Many refugee and asylum-seeker women and girls have been exposed to gender-based violence taking the form of coercion, forced prostitution, harassment, survival sex, sexual slavery or various forms of extortions. However, “their protection from violence has not been considered a priority in the management of the refugee crisis”, today said the Assembly. According to parliamentarians, “the gender dimension of the refugee crisis has been largely overlooked”.
In adopting a resolution based on the report prepared by Gisela Wurm (Austria, SOC), the PACE said that providing protection from gender-based violence to all women “should be a priority, irrespective of their status”. The responsibility to help and protect asylum-seeker and refugee women is not limited to cases of violence perpetrated in destination countries. They should “receive adequate assistance to overcome the trauma they have experienced in their countries of origin or at times in transit”.
The parliamentarians called on Council of Europe member and observer States to sign and ratify “without further delay”, for the States which have not yet done so, the Council of Europe Conventions on Preventing and Combating Violence against Women and on Action against Trafficking in Human Beings. With regard to women’s safety in transit and reception facilities, governments should ensure the presence of female social workers, interpreters, police officers and guards in these facilities, and create safe spaces in every transit and reception facility.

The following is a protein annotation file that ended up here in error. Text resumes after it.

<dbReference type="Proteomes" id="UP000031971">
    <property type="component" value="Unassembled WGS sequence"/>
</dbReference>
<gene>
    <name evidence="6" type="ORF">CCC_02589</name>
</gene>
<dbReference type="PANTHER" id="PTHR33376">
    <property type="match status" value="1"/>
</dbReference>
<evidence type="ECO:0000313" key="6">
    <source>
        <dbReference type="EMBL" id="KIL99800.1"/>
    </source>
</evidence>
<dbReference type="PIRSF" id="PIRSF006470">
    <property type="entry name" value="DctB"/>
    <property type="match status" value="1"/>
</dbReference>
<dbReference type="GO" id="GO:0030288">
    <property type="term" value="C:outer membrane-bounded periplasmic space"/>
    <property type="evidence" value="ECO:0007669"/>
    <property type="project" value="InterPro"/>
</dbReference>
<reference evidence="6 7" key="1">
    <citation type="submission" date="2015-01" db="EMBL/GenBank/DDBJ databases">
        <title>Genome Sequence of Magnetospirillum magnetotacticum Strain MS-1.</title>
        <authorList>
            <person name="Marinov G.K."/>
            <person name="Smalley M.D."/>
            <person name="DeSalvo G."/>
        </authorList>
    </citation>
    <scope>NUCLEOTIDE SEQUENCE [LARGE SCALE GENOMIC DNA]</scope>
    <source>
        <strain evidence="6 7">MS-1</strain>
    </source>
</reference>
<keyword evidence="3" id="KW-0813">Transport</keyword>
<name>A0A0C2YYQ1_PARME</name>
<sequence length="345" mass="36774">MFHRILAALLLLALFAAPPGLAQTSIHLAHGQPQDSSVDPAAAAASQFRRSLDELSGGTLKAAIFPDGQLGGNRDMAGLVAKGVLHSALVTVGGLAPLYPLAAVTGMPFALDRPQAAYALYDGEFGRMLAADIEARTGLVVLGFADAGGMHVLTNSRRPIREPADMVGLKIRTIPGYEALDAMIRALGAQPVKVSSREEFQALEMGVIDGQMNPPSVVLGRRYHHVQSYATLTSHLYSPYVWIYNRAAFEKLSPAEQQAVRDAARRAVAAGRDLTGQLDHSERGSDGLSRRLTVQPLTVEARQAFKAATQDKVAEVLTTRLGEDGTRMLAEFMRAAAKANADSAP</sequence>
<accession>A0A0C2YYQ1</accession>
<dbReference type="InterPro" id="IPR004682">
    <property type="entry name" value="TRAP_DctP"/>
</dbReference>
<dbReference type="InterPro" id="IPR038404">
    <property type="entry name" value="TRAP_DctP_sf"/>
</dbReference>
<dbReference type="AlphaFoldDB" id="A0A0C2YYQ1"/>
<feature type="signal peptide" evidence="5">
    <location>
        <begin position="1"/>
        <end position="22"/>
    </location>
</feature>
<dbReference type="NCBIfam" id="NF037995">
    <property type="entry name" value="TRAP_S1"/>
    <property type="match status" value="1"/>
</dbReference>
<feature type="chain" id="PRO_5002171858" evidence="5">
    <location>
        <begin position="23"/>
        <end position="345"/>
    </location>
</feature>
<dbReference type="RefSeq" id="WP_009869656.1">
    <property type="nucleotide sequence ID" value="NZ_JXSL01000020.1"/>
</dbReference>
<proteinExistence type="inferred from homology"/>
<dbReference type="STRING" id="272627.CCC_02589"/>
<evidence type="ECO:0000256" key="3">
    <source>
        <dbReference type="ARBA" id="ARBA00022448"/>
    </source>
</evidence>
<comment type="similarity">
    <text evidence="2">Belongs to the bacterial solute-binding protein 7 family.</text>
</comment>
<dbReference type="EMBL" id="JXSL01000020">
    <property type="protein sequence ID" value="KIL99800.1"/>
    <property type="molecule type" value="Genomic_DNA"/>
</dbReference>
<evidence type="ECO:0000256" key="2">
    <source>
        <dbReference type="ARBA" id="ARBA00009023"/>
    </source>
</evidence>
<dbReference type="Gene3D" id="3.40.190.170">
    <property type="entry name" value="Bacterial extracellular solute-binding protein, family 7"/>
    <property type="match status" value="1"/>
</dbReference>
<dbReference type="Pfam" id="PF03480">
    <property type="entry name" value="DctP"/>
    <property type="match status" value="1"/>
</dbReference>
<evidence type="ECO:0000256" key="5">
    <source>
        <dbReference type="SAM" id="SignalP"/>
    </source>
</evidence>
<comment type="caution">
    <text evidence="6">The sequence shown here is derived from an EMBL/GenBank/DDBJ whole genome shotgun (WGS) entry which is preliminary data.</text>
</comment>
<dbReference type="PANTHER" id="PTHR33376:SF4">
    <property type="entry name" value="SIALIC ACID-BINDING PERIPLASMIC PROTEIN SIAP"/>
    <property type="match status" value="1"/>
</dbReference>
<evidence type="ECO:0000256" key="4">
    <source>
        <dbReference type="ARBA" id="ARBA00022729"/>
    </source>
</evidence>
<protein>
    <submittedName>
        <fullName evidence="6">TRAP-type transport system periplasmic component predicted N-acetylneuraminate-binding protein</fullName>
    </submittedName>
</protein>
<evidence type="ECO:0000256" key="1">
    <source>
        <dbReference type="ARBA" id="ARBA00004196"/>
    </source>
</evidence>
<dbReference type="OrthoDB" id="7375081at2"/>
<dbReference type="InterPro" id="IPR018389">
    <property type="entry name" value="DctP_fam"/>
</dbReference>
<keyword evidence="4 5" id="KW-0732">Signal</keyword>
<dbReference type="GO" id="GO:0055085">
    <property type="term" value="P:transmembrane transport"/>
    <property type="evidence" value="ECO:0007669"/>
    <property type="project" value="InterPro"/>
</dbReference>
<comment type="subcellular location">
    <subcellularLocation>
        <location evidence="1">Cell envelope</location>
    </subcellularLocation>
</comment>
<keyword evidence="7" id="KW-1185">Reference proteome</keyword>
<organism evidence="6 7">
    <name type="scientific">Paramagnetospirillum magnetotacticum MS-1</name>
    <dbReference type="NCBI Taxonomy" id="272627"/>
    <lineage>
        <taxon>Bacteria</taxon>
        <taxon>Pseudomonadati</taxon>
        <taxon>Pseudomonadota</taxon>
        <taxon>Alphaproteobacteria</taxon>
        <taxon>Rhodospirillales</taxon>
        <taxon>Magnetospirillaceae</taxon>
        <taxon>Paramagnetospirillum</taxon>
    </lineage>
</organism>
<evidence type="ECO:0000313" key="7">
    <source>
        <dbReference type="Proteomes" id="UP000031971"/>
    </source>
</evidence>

They should also provide counselling, psychological support and healthcare, including sexual and reproductive healthcare and specific post-rape care for victims of gender-based violence, and ensure that girls are free to decide for themselves, that their voluntary and informed consent should always be obtained, and that they do not require a spouse, parent/guardian or hospital authorities’ authorisation to access sexual and reproductive health services.
The Assembly called for gender sensitive asylum procedures by ensuring the presence of female asylum officers and interpreters. Among other measures to be implemented they cited resettlement and relocation programmes - which represent the safest way for asylum-seekers and refugees to come to Europe -, family reunification and investments in social and economic integration programmes targeting specifically women refugees.